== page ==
Spiced prunes

This week is National Breakfast Week and by pure chance I was going to tell you about these prunes anyway. I have to eat within ten minutes of waking up or I am horrible. That means that I need something easy to eat. A year or two ago that would have been a bowl of cereal. But now I find that they taste either of cardboard or sugar. I have made my own muesli for the past year or so. This is simply a mix of oats, nuts and whatever dried fruit I have in the cupboard, eaten with milk or greek yoghurt. I sometimes make granola too. But I needed a change. The idea of stewed prunes just appealed to me. I am not sure why, as the very words ‘stewed prunes’ has connotations attached to it that you don’t really want to think about first thing in the morning. That, perhaps, is why I chose to title this post ‘spiced prunes’; that sounds so much more appealing and exotic and doesn’t conjure up grandmas quite so easily.

These are easy to make, taste delicious and you make a big batch and it will keep in the fridge for a week or so, no trouble at all. I eat them with a big dollop of yoghurt stirred in. I forgot to buy some prunes this week and now I have run out and I am missing them. So, now, against all the odds and the “who’d have thought it”s, I am a confirmed stewed (aka spiced) prune eater. Give them a try and you will be too.

You can ring the changes with whatever spices you fancy. I like star anise, cinnamon and ginger but cardamom is good too. Try whatever appeals to you. It doesn’t need any sugar as the prunes are naturally sweet. I have tried adding a slice of lemon or a slice of orange but the stringency didn’t appeal to me. Give it a go though if you think you might like it.

250g ready-to-eat prunes (this amount lasts me a week of breakfasts, just for me)
water
your choice of spice, I use one star anise, half a cinnamon stick and a teaspoonful of finely chopped fresh ginger

Method
Put the prunes in a saucepan, add enough water to cover and with about 1cm of extra water. Add the spices. Place over a medium heat and bring to a simmer. Turn the heat down a little and simmer for about 10 minutes until the water is syrupy. Take off the heat. Put into a bowl, once they are cool cover with clingfilm and place in the fridge and eat whenever you feel like it.

Honestly, they are really delicious and probably very good for you.

 

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15 responses to “Spiced prunes

  1. I love spiced prunes too. And though you may reject slices of orange, do you ever cook them with a teaspoonful or so of zest? I like that.

  2. They sound wonderful, Kath. I can always use some breakfast inspiration.

  3. ARRGGGGHHHHHH Prunes OH NO!!!!!!

    Now you can see I was scarred by school dinners in the 1960’s where prunes were this brown bitter mass that curdled the custard at lunch time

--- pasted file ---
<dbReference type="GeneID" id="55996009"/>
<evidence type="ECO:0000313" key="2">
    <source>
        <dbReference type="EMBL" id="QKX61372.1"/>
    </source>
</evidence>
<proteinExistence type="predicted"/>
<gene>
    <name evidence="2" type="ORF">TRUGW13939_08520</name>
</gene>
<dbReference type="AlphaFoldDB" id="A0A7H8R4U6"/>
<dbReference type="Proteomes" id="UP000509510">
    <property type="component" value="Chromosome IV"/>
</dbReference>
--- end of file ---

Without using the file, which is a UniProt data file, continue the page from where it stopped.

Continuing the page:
Plums & Greengages I love but prunes no way

    Breakfast for me has to be protein rich (I am under instructions NOT to go under 90KG by my Doctor) so I am super lucky that I HAVE to eat
    grilled bacon, Black pudding(real stuff from a proper butchers of course), mushrooms and eggs as much as I want

    Which is great because like you I find cereals have too much sugar or taste of cardboard (inedible tasteless brown rubbish)

    • Well, I think you should make the most of that doctor’s advice in that case. I know what you mean about prune fear, but honestly they are really good. The figs I added to the batch I made this evening look promising.

  4. Prunes! You either love them or hate them. I’m going to make these very soon!

  5. These sound very nice for a cold winter morning. I love the idea of the addition of figs. Stay warm.

  6. i’ve been making my own muesli and granola as shop bought cereal disappoints me too, but I am not totally convinced with stewed prunes. I don’t mind them, but not happy about the reaction they create in my body, but I have to say I am glad you like them, I may do so in small quantity use them in cereal. Lets see 🙂 do truly hope you and the family are all well and dandy.

  7. I absolutely LOVE prunes. My Dad does too, but other than that I struggle to find people who don’t pull a face at the very mention… Storing my breakfast prunes in the communal fridge at uni got me some very funny looks I must say… Will definitely have to try this recipe to jazz them up a little 🙂

    • Ha ha, I can imagine the faces as they spotted your prunes. The poor old prune, it does come in for some stick because of its association. Oh well, it has us to appreciate it. I like your blog by the way.

  8. Poor prunes—they’ve gotten a bad rap over the years. And yet they are quite good, and immeasurably good for you. with a bit of ginger, some zest (as margaret suggests) and the figs…fantastic.

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